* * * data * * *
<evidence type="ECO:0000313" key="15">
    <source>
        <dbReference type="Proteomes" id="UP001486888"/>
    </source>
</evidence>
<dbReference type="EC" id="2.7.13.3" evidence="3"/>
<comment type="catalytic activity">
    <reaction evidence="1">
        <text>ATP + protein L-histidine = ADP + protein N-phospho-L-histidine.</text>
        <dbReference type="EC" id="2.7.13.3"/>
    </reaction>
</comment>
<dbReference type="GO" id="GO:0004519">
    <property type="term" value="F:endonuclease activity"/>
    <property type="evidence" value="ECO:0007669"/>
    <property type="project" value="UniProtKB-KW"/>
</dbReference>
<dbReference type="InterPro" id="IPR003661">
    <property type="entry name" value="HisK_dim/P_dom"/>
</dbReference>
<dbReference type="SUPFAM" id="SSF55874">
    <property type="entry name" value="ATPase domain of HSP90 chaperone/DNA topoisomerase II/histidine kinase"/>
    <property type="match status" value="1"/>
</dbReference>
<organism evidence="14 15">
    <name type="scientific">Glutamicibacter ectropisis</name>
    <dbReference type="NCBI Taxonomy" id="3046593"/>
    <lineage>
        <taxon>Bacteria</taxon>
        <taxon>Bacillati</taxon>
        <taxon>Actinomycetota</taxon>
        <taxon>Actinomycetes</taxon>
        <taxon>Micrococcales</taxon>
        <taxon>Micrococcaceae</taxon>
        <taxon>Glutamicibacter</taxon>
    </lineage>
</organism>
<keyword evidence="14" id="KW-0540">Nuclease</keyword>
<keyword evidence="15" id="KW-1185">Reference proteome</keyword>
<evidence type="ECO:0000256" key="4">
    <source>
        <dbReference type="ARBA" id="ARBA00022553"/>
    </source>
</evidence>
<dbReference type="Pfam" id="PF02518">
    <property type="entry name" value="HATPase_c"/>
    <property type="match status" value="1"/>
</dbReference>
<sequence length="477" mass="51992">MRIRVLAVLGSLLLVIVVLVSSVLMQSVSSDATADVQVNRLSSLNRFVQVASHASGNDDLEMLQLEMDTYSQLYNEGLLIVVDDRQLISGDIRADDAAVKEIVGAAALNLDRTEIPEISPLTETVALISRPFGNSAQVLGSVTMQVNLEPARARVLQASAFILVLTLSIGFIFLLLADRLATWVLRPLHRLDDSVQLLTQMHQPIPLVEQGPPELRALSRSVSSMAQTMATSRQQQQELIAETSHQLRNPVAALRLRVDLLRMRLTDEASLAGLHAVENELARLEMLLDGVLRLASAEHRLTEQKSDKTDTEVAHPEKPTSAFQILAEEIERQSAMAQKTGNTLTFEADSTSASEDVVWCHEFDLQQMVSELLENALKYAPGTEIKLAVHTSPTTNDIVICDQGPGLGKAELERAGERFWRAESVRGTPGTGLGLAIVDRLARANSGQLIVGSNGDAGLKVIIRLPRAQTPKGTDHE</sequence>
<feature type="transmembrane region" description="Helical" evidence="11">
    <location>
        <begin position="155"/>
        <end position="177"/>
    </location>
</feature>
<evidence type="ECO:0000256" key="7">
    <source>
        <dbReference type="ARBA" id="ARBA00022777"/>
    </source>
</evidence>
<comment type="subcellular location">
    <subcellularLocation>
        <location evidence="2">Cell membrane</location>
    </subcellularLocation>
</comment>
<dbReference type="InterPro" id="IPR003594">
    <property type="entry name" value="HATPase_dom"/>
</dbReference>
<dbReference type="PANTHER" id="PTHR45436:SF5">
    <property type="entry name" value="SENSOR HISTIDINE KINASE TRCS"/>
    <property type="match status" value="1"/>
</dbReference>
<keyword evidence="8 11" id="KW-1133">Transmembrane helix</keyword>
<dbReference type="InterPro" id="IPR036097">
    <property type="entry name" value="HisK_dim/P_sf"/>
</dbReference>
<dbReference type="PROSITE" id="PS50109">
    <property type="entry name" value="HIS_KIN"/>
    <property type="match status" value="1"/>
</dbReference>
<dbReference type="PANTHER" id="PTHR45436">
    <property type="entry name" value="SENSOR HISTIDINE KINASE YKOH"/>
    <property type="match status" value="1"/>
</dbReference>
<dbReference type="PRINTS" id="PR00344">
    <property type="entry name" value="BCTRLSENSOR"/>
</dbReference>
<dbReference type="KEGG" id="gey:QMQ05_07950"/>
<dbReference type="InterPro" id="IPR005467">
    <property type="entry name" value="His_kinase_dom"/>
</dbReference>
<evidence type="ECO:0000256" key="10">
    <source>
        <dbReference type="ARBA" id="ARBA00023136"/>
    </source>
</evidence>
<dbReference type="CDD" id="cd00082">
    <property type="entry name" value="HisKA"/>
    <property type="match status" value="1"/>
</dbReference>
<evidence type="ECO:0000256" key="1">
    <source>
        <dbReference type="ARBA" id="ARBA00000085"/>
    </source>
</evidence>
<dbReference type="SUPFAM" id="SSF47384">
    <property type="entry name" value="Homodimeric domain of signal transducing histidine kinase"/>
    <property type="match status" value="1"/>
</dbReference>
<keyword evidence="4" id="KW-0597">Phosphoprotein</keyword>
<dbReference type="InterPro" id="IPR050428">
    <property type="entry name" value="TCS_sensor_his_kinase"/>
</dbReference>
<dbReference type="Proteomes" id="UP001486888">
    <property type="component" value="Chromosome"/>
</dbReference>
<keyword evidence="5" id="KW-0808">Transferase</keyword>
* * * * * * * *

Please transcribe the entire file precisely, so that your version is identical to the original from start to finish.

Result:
<evidence type="ECO:0000313" key="15">
    <source>
        <dbReference type="Proteomes" id="UP001486888"/>
    </source>
</evidence>
<dbReference type="EC" id="2.7.13.3" evidence="3"/>
<comment type="catalytic activity">
    <reaction evidence="1">
        <text>ATP + protein L-histidine = ADP + protein N-phospho-L-histidine.</text>
        <dbReference type="EC" id="2.7.13.3"/>
    </reaction>
</comment>
<dbReference type="GO" id="GO:0004519">
    <property type="term" value="F:endonuclease activity"/>
    <property type="evidence" value="ECO:0007669"/>
    <property type="project" value="UniProtKB-KW"/>
</dbReference>
<dbReference type="InterPro" id="IPR003661">
    <property type="entry name" value="HisK_dim/P_dom"/>
</dbReference>
<dbReference type="SUPFAM" id="SSF55874">
    <property type="entry name" value="ATPase domain of HSP90 chaperone/DNA topoisomerase II/histidine kinase"/>
    <property type="match status" value="1"/>
</dbReference>
<organism evidence="14 15">
    <name type="scientific">Glutamicibacter ectropisis</name>
    <dbReference type="NCBI Taxonomy" id="3046593"/>
    <lineage>
        <taxon>Bacteria</taxon>
        <taxon>Bacillati</taxon>
        <taxon>Actinomycetota</taxon>
        <taxon>Actinomycetes</taxon>
        <taxon>Micrococcales</taxon>
        <taxon>Micrococcaceae</taxon>
        <taxon>Glutamicibacter</taxon>
    </lineage>
</organism>
<keyword evidence="14" id="KW-0540">Nuclease</keyword>
<keyword evidence="15" id="KW-1185">Reference proteome</keyword>
<evidence type="ECO:0000256" key="4">
    <source>
        <dbReference type="ARBA" id="ARBA00022553"/>
    </source>
</evidence>
<dbReference type="Pfam" id="PF02518">
    <property type="entry name" value="HATPase_c"/>
    <property type="match status" value="1"/>
</dbReference>
<sequence length="477" mass="51992">MRIRVLAVLGSLLLVIVVLVSSVLMQSVSSDATADVQVNRLSSLNRFVQVASHASGNDDLEMLQLEMDTYSQLYNEGLLIVVDDRQLISGDIRADDAAVKEIVGAAALNLDRTEIPEISPLTETVALISRPFGNSAQVLGSVTMQVNLEPARARVLQASAFILVLTLSIGFIFLLLADRLATWVLRPLHRLDDSVQLLTQMHQPIPLVEQGPPELRALSRSVSSMAQTMATSRQQQQELIAETSHQLRNPVAALRLRVDLLRMRLTDEASLAGLHAVENELARLEMLLDGVLRLASAEHRLTEQKSDKTDTEVAHPEKPTSAFQILAEEIERQSAMAQKTGNTLTFEADSTSASEDVVWCHEFDLQQMVSELLENALKYAPGTEIKLAVHTSPTTNDIVICDQGPGLGKAELERAGERFWRAESVRGTPGTGLGLAIVDRLARANSGQLIVGSNGDAGLKVIIRLPRAQTPKGTDHE</sequence>
<feature type="transmembrane region" description="Helical" evidence="11">
    <location>
        <begin position="155"/>
        <end position="177"/>
    </location>
</feature>
<evidence type="ECO:0000256" key="7">
    <source>
        <dbReference type="ARBA" id="ARBA00022777"/>
    </source>
</evidence>
<comment type="subcellular location">
    <subcellularLocation>
        <location evidence="2">Cell membrane</location>
    </subcellularLocation>
</comment>
<dbReference type="InterPro" id="IPR003594">
    <property type="entry name" value="HATPase_dom"/>
</dbReference>
<dbReference type="PANTHER" id="PTHR45436:SF5">
    <property type="entry name" value="SENSOR HISTIDINE KINASE TRCS"/>
    <property type="match status" value="1"/>
</dbReference>
<keyword evidence="8 11" id="KW-1133">Transmembrane helix</keyword>
<dbReference type="InterPro" id="IPR036097">
    <property type="entry name" value="HisK_dim/P_sf"/>
</dbReference>
<dbReference type="PROSITE" id="PS50109">
    <property type="entry name" value="HIS_KIN"/>
    <property type="match status" value="1"/>
</dbReference>
<dbReference type="PANTHER" id="PTHR45436">
    <property type="entry name" value="SENSOR HISTIDINE KINASE YKOH"/>
    <property type="match status" value="1"/>
</dbReference>
<dbReference type="PRINTS" id="PR00344">
    <property type="entry name" value="BCTRLSENSOR"/>
</dbReference>
<dbReference type="KEGG" id="gey:QMQ05_07950"/>
<dbReference type="InterPro" id="IPR005467">
    <property type="entry name" value="His_kinase_dom"/>
</dbReference>
<evidence type="ECO:0000256" key="10">
    <source>
        <dbReference type="ARBA" id="ARBA00023136"/>
    </source>
</evidence>
<dbReference type="CDD" id="cd00082">
    <property type="entry name" value="HisKA"/>
    <property type="match status" value="1"/>
</dbReference>
<evidence type="ECO:0000256" key="1">
    <source>
        <dbReference type="ARBA" id="ARBA00000085"/>
    </source>
</evidence>
<dbReference type="SUPFAM" id="SSF47384">
    <property type="entry name" value="Homodimeric domain of signal transducing histidine kinase"/>
    <property type="match status" value="1"/>
</dbReference>
<keyword evidence="4" id="KW-0597">Phosphoprotein</keyword>
<dbReference type="InterPro" id="IPR050428">
    <property type="entry name" value="TCS_sensor_his_kinase"/>
</dbReference>
<dbReference type="Proteomes" id="UP001486888">
    <property type="component" value="Chromosome"/>
</dbReference>
<keyword evidence="5" id="KW-0808">Transferase</keyword>